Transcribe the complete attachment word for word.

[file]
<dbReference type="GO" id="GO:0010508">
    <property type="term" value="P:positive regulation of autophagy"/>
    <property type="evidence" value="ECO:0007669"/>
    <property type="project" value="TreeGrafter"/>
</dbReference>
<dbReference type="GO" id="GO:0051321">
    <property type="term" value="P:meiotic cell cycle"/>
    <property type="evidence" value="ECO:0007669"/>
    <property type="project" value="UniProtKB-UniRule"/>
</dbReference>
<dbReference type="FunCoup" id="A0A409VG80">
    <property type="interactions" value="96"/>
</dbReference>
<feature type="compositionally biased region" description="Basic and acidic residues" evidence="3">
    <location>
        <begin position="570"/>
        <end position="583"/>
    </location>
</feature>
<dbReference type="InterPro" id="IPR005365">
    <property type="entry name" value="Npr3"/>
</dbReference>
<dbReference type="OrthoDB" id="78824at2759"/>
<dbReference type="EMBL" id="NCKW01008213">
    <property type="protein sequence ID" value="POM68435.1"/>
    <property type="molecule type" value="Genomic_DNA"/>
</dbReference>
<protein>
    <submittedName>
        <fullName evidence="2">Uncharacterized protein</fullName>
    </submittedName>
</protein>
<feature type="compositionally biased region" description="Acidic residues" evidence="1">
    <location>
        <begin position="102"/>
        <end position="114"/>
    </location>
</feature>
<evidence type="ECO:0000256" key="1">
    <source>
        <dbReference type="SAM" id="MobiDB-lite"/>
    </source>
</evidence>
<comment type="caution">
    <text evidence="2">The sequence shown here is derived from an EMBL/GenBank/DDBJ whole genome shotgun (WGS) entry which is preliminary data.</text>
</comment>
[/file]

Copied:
<dbReference type="GO" id="GO:0010508">
    <property type="term" value="P:positive regulation of autophagy"/>
    <property type="evidence" value="ECO:0007669"/>
    <property type="project" value="TreeGrafter"/>
</dbReference>
<dbReference type="GO" id="GO:0051321">
    <property type="term" value="P:meiotic cell cycle"/>
    <property type="evidence" value="ECO:0007669"/>
    <property type="project" value="UniProtKB-UniRule"/>
</dbReference>
<dbReference type="FunCoup" id="A0A409VG80">
    <property type="interactions" value="96"/>
</dbReference>
<feature type="compositionally biased region" description="Basic and acidic residues" evidence="3">
    <location>
        <begin position="570"/>
        <end position="583"/>
    </location>
</feature>
<dbReference type="InterPro" id="IPR005365">
    <property type="entry name" value="Npr3"/>
</dbReference>
<dbReference type="OrthoDB" id="78824at2759"/>
<dbReference type="EMBL" id="NCKW01008213">
    <property type="protein sequence ID" value="POM68435.1"/>
    <property type="molecule type" value="Genomic_DNA"/>
</dbReference>
<protein>
    <submittedName>
        <fullName evidence="2">Uncharacterized protein</fullName>
    </submittedName>
</protein>
<feature type="compositionally biased region" description="Acidic residues" evidence="1">
    <location>
        <begin position="102"/>
        <end position="114"/>
    </location>
</feature>
<evidence type="ECO:0000256" key="1">
    <source>
        <dbReference type="SAM" id="MobiDB-lite"/>
    </source>
</evidence>
<comment type="caution">
    <text evidence="2">The sequence shown here is derived from an EMBL/GenBank/DDBJ whole genome shotgun (WGS) entry which is preliminary data.</text>
</comment>